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As I was watching the Nightly Business Report last night (14JUL08) I came across a startling revelation. To wit at least one "expert" thinks that 401(k) & IRA accounts should be tapped FIRST after retirement because of expected tax increases.

Are 401(k) and IRA withdrawals taxed differently than dividend income from stocks?


COLLUM: But the Vanguard Group's John Ameriks says many retirees will need to remain more invested in stocks before moving into safer income-producing holdings.

JOHN AMERIKS, INVESTING ANALYST, VANGUARD GROUP: As you get into retirement, that fund allocation is about 50 percent stocks at the point of retirement, and then it drops to about 30 percent stocks once you're about seven to eight years into retirement.

COLLUM: Many retirees are in for a rude awakening when they begin transitioning their portfolios from the accumulation phase of their working years, to the distribution phase of retirement, when they start withdrawing funds from their individual retirement accounts and 401(k) plans. IRA expert Ed Slott says the biggest and most unpleasant surprise is likely to be the tax bite.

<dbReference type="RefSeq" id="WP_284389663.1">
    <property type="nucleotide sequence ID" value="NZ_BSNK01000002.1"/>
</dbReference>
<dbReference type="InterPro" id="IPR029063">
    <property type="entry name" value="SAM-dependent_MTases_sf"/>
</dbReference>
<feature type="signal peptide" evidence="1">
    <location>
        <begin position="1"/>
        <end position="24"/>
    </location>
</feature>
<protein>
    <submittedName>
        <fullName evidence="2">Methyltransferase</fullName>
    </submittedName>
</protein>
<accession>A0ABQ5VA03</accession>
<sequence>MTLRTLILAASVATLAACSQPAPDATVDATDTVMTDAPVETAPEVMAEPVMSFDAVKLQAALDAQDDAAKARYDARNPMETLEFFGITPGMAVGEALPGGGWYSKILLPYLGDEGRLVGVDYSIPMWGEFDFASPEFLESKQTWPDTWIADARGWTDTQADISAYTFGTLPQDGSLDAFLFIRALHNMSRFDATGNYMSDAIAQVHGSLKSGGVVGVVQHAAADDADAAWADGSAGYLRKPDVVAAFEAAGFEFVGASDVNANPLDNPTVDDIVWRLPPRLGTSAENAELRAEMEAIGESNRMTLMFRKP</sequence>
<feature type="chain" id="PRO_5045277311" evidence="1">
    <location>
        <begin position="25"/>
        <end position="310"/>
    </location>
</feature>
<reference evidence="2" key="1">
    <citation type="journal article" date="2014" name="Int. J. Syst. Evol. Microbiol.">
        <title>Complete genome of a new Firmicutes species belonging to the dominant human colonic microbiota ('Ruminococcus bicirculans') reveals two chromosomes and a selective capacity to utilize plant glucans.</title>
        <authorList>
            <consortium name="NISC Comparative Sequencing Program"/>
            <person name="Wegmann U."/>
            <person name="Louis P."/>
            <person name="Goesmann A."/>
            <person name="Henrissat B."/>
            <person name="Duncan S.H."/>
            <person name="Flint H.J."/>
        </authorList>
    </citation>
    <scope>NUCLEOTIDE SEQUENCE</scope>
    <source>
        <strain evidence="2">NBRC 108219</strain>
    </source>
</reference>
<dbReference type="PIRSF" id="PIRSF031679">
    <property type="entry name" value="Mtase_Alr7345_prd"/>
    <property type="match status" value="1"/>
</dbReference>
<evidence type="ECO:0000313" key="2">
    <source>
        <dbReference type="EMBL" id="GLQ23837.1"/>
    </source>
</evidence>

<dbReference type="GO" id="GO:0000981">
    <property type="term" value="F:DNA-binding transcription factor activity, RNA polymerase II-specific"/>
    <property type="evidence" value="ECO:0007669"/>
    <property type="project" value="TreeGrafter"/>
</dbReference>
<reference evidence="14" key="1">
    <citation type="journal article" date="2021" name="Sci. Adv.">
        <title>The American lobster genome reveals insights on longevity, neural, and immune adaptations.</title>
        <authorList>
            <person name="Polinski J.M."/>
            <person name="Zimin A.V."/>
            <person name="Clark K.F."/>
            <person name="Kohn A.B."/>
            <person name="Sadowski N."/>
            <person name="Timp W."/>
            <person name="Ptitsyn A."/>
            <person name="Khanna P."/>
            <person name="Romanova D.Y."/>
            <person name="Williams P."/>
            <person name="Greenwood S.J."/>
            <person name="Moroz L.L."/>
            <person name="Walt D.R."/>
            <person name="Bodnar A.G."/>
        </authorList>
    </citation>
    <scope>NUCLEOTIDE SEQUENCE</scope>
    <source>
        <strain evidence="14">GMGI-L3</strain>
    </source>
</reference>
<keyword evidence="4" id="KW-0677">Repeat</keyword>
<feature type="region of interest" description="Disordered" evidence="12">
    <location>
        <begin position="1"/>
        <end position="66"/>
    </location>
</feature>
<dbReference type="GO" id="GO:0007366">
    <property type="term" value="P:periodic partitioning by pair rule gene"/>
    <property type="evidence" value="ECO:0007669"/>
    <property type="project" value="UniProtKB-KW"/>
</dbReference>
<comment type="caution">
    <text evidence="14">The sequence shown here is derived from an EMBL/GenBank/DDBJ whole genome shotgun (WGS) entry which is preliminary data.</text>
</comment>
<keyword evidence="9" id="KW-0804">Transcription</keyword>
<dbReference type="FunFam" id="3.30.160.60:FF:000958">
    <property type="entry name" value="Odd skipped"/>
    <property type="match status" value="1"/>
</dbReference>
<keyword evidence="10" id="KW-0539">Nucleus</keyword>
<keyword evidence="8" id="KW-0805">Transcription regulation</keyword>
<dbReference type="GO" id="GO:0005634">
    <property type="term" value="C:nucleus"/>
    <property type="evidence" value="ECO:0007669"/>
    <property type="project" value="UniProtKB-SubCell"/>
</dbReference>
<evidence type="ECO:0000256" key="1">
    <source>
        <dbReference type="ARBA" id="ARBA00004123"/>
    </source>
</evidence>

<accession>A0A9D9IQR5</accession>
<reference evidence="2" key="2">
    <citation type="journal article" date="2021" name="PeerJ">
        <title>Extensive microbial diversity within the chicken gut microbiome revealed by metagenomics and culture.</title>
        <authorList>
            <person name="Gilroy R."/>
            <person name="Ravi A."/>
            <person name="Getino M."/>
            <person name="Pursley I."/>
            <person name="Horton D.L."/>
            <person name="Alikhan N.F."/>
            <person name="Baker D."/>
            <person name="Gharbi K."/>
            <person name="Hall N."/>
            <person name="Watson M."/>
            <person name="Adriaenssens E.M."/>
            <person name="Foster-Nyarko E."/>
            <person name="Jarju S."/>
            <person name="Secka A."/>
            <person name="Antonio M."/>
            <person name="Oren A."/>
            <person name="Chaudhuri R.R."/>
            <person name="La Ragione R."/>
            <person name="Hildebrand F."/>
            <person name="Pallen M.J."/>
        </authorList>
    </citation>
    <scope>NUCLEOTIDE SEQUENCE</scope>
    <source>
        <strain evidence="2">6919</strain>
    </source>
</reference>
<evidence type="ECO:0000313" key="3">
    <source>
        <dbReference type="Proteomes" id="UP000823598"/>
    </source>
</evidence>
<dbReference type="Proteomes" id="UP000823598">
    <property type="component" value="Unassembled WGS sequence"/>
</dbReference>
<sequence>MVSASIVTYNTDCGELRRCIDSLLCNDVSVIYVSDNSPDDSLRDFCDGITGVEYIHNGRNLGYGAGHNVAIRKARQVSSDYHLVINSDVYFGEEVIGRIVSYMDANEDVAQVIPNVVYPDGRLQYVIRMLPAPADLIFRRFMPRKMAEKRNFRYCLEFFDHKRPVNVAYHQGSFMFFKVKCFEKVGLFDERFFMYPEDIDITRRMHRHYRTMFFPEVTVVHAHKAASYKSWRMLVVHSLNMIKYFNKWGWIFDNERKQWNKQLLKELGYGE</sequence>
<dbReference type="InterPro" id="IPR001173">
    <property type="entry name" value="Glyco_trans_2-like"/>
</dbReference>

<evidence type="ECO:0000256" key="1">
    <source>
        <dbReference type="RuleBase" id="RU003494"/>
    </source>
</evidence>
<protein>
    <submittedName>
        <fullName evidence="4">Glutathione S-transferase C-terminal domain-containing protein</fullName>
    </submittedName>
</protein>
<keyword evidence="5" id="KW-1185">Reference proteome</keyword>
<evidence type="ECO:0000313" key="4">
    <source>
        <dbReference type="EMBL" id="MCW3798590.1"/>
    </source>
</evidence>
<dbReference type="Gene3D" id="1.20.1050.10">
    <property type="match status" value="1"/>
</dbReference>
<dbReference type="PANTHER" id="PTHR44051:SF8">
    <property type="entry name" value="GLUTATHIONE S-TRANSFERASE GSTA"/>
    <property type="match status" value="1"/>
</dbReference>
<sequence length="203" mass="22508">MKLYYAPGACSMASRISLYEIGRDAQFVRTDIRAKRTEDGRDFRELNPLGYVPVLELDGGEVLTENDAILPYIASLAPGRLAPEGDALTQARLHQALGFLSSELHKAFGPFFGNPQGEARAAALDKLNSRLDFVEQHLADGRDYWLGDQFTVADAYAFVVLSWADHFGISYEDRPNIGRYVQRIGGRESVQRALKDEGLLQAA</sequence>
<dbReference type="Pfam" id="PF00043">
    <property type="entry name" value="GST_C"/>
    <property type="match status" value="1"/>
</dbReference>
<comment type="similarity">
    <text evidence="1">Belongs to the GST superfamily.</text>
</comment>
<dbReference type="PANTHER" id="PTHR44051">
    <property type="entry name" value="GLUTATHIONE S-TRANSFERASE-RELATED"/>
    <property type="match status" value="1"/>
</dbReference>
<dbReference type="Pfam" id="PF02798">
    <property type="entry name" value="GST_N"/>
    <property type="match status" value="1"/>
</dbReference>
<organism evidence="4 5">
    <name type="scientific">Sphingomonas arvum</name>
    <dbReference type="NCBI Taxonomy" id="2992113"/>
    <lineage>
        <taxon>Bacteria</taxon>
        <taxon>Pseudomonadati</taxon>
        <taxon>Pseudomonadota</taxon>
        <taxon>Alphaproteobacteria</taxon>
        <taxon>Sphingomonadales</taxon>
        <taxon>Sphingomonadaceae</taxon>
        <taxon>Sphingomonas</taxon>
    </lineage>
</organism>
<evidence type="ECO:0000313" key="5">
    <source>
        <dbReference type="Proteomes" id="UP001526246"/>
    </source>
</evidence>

ED SLOTT, IRA EXPERT: Remember, none of this money has been taxed. We were all told we had this goody-goody tax break up front, we got a tax deduction but it's kind of like your deal with the devil, in any deal with the devil, there's a day of reckoning and that's the taxes.

COLLUM: For that reason, many financial advisers urge new retirees to avoid tapping tax-deferred accounts as long as possible. But Slott expects the nation's huge national debt to lead to higher taxes in the future. He recommends retirees cash out their IRA portfolios first.

SLOTT: I really believe taxes are going to have to go up. Somebody has got to pay these bills. And if you believe that, it might pay to take some of that taxable money down now while I believe taxes are relatively low

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